, effective, involved, caring, fair, efficient, responsible, reflective, acknowledgeable, collegial, and so on” (p. 163). Instead, weaving together complexity thinking and Deleuze and Guattari’s ( 1987 ) notion of becoming, we argue for a reconceptualization of teaching and teacher–education that moves away

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Fatemeh Azadinia, Ismail Ebrahimi-Takamjani, Mojtaba Kamyab, Morteza Asgari, and Mohamad Parnianpour

– 735 . PubMed ID: 25737236 doi:10.1016/j.gaitpost.2015.01.008 10.1016/j.gaitpost.2015.01.008 Rhea , C.K. , Silver , T.A. , Hong , S.L. , Ryu , J.H. , Studenka , B.E. , Hughes , C.M. , & Haddad , J.M. ( 2011 ). Noise and complexity in human postural control: Interpreting the different

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Nicholas Stergiou, Jenny A. Kent, and Denise McGrath

An optimal level of variability enables us to interact adaptively and safely to a continuously changing environment, where often our movements must be adjusted in a matter of milliseconds. A large body of research exists that demonstrates natural variability in healthy gait (along with variability in other, healthy biological signals such as heart rate) and a loss of this variability in aging and injury, as well as in a variety of neurodegenerative and physiological disorders. We submit that this field of research is now in pressing need of an innovative “next step” that goes beyond the many descriptive studies that characterize levels of variability in various patient populations. We need to devise novel therapies that will harness the existing knowledge on biological variability and create new possibilities for those in the grip of disease. We also propose that the nature of the specific physiological limitation present in the neuromuscular apparatus may be less important in the physiological complexity framework than the control mechanisms adopted by the older individual in the coordination of the available degrees of freedom. The theoretical underpinnings of this framework suggest that interventions designed to restore healthy system dynamics may optimize functional improvements in older adults. We submit that interventions based on the restoration of optimal variability and movement complexity could potentially be applied across a range of diseases or dysfunctions as it addresses the adaptability and coordination of available degrees of freedom, regardless of the internal constraints of the individual.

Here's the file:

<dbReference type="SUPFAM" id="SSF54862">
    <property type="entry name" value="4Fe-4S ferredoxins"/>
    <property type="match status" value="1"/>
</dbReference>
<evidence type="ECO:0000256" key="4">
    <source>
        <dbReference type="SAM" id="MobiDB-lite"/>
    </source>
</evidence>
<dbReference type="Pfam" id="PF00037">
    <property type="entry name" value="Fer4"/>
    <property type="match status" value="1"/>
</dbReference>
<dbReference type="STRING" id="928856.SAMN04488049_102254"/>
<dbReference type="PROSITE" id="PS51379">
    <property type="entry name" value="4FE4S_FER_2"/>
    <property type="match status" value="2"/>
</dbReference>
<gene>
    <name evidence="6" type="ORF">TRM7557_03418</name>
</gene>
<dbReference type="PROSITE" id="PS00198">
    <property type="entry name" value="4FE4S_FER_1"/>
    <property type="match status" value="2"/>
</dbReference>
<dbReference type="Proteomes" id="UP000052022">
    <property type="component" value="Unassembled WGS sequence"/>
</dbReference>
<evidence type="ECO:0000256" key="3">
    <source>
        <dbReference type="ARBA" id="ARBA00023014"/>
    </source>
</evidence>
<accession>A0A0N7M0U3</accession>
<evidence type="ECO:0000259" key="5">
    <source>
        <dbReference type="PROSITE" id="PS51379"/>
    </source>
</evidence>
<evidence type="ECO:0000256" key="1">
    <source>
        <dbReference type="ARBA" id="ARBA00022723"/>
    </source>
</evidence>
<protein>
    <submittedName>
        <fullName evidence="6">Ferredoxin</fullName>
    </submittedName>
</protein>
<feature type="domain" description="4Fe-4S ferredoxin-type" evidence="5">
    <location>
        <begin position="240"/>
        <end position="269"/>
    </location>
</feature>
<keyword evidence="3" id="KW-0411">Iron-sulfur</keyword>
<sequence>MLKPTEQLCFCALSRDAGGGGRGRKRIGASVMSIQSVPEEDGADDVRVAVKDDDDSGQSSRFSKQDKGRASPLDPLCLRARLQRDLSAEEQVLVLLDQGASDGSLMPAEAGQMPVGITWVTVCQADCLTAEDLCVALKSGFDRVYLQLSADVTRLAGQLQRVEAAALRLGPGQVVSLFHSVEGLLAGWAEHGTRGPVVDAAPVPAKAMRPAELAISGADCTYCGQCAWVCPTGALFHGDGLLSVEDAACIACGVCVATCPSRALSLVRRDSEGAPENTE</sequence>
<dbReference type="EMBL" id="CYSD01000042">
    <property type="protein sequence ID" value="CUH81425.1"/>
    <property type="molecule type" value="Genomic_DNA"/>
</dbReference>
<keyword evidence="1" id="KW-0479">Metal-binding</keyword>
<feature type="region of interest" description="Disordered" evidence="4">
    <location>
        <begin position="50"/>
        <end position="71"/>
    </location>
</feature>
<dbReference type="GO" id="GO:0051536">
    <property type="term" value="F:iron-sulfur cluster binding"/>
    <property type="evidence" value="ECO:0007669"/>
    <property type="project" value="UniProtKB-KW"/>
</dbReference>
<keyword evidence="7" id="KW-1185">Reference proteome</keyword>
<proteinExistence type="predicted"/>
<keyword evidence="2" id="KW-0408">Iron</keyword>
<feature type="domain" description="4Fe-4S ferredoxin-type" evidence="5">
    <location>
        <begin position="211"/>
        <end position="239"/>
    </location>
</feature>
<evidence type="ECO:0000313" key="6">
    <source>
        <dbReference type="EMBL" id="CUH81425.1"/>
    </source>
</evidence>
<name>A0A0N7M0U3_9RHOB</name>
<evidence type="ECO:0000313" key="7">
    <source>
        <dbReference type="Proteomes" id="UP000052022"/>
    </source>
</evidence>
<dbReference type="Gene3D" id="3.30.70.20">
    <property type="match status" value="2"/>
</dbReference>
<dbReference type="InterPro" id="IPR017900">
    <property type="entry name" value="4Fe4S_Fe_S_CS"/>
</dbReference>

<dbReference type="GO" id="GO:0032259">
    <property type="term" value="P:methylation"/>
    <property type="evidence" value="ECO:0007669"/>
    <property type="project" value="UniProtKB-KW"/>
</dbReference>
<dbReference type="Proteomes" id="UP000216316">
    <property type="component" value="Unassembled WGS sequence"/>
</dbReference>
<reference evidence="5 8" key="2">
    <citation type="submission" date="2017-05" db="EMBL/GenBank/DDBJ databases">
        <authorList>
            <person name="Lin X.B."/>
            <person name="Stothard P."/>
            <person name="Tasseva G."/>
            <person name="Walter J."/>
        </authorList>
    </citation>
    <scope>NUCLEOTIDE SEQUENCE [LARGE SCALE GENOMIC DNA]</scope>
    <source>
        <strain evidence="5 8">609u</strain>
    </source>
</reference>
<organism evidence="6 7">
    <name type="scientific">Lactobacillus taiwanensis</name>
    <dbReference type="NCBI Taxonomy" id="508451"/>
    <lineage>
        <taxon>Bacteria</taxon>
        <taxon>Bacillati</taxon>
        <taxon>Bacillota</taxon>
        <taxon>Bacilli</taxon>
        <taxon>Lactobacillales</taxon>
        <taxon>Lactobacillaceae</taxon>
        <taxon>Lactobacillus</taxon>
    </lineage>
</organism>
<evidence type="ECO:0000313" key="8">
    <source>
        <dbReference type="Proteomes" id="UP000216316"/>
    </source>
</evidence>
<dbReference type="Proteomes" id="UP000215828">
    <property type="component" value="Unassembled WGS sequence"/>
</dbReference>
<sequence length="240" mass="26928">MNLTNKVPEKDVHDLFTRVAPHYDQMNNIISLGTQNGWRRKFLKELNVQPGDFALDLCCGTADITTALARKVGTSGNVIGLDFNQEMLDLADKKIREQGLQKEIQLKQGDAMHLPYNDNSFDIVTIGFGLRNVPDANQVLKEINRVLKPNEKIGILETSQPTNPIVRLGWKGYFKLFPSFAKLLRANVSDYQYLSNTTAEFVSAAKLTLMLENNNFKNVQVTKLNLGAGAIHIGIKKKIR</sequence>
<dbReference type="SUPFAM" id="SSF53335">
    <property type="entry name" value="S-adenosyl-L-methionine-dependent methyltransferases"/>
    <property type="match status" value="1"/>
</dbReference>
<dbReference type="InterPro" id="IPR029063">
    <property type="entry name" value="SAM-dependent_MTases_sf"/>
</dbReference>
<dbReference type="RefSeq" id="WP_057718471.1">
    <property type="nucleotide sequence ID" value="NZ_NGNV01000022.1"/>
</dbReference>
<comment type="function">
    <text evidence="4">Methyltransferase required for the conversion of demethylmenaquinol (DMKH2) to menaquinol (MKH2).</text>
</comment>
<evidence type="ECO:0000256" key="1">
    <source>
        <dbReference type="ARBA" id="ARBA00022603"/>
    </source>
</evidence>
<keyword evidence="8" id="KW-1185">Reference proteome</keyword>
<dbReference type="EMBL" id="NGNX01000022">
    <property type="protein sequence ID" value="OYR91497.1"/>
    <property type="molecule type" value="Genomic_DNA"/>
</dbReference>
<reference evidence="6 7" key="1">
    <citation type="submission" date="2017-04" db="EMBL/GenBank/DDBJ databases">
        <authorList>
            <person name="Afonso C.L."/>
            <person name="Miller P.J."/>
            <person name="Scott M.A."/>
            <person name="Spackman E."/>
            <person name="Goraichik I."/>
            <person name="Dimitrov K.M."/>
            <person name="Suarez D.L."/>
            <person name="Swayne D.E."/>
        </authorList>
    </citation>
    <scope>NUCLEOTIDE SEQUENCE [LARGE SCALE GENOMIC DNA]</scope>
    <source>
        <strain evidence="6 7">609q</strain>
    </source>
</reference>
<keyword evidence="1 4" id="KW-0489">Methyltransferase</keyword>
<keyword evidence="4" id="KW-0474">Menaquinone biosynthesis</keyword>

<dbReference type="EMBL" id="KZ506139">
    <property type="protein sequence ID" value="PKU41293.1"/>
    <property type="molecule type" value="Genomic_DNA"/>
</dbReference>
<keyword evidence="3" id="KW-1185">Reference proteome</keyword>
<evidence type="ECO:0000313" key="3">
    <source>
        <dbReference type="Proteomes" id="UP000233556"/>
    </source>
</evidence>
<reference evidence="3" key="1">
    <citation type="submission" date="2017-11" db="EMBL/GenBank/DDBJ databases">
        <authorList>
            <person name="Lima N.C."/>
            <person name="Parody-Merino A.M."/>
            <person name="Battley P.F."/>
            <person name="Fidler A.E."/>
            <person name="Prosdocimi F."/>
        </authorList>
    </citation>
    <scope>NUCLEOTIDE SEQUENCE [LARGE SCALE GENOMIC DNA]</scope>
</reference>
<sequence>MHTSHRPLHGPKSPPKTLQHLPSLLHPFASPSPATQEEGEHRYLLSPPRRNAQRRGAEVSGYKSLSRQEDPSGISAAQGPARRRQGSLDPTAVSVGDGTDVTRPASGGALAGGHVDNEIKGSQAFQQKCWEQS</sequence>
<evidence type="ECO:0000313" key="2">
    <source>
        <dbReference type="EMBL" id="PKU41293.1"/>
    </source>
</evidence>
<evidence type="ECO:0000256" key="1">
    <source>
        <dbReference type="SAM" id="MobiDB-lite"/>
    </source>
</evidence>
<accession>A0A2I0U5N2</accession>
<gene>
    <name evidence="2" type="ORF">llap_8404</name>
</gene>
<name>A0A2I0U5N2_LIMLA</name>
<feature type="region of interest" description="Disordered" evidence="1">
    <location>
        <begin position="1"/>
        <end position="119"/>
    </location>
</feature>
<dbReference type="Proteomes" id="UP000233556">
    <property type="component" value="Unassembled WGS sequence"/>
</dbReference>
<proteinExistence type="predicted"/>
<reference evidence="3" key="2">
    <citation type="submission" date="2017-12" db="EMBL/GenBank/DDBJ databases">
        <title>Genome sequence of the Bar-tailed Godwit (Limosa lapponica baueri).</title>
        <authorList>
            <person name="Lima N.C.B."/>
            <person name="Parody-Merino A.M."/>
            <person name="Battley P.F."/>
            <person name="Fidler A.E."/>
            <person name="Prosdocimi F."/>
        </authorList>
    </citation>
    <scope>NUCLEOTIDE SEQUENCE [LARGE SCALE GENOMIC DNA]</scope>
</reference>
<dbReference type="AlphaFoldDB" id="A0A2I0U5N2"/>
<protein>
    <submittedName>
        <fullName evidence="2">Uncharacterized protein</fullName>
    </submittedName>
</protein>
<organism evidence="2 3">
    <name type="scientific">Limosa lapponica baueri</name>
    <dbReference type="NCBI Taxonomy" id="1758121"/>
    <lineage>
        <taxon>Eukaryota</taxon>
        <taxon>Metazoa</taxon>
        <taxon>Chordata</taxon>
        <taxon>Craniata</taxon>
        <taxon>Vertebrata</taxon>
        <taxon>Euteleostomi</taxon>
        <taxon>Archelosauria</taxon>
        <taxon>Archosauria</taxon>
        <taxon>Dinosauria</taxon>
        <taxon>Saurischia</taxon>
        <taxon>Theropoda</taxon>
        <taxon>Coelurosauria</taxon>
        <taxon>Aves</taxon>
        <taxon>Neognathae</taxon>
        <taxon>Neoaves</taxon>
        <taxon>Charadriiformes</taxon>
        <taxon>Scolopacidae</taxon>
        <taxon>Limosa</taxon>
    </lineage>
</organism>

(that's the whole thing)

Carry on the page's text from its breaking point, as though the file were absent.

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Marlene A. Dixon and Per G. Svensson

resources and support to develop their vision. Throughout its start-up phase, this organization faced increased institutional complexity as they grappled with a series of incompatible prescriptions and demands from multiple institutional logics, consistent with other research in this area ( Greenwood

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Anne Sofie B. Malling, Bo M. Morberg, Lene Wermuth, Ole Gredal, Per Bech, and Bente R. Jensen

, Bode, & Wermuth, 2014 ; Uhrbrand, Stenager, Pedersen, & Dalgas, 2015 ). Physical rehabilitation for persons with PD is therefore important to minimize motor deficits due to disease progression. The complexity of a motor task may be defined by the number of task components and the connections between